Use this URL to cite or link to this record in EThOS:
Title: Assessing the vulnerabilities of early life stages of Margaritifera margaritifera with respect to ex-situ conservation
Author: Kyle, Rebecca Kate
ISNI:       0000 0004 6057 0988
Awarding Body: Queen's University Belfast
Current Institution: Queen's University Belfast
Date of Award: 2016
Availability of Full Text:
Access from EThOS:
Freshwater pearl mussel (Margaritifera margaritifera) population declines in Northern Ireland led to an ex situ breeding programme being established on the Ballinderry River in 1998 by the Ballinderry Rivers Trust. If the causes of the initial threats or declines have been remedied it is recommended that captive- bred individuals are returned to their natural habitat to help avoid domestication by not retaining them in captivity for extended periods. Mussel silos (upwelling mussel housing system) were found to be a useful intermediate release method with a mean survival rate of 81%. Differences of survival between various size classes led to the recommendation that mussels should be maintained in the hatchery environment until they are approximately 10 mm to maximise potential survival. M. margaritifera populations in Northern Ireland are regarded as overaged and reproductively non­functional. Therefore, to delay their extinction, artificial mussel populations were assembled using translocated wild adults and captive bred juveniles which would have the potential to become self­recruiting. Recovery by observers and survival varied strongly across sites with the majority of mussels moving from their initial release site during the course of the study. Broodstock for captive breeding has been maintained in the Ballinderry Fish Hatchery since 1998. Despite rotation of the broodstock in 2010 in an attempt to maintain genetic diversity in captive bred juveniles significant levels of inbreeding remain. Individuals recently discovered in the Ballinderry catchment showed distinct differences in allele frequencies from the current hatchery broodstock. It is recommended that such individuals should be used for broodstock rotation to genetic diversity in future generations. Juvenile bivalves often use pedal feeding until the ctenidia are fully developed. Serial sections of juvenile mussels suggest that mussels 4 mm long are in transition from pedal to filter feeding because, although a ventral food groove is present, the outer demibranch of the ctenidium is only beginning to form and there are no labial palps. Mussels 8 mm long have all the features found in adult mussels, including palps suggesting they are predominantly filter feeders at this stage.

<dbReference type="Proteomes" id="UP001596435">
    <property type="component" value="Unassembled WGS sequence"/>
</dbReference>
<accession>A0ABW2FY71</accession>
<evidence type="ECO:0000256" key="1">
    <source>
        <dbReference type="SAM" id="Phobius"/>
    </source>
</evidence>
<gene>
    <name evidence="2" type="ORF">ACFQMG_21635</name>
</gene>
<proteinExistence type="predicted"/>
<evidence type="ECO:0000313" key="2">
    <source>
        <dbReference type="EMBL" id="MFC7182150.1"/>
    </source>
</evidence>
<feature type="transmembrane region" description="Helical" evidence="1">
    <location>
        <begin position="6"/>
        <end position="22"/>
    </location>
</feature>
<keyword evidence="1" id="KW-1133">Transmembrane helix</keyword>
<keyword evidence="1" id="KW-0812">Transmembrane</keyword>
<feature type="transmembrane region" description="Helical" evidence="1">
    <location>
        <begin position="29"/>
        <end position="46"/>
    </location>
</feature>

Supervisor: Not available Sponsor: Not available
Qualification Name: Thesis (Ph.D.) Qualification Level: Doctoral
EThOS ID:  DOI: Not available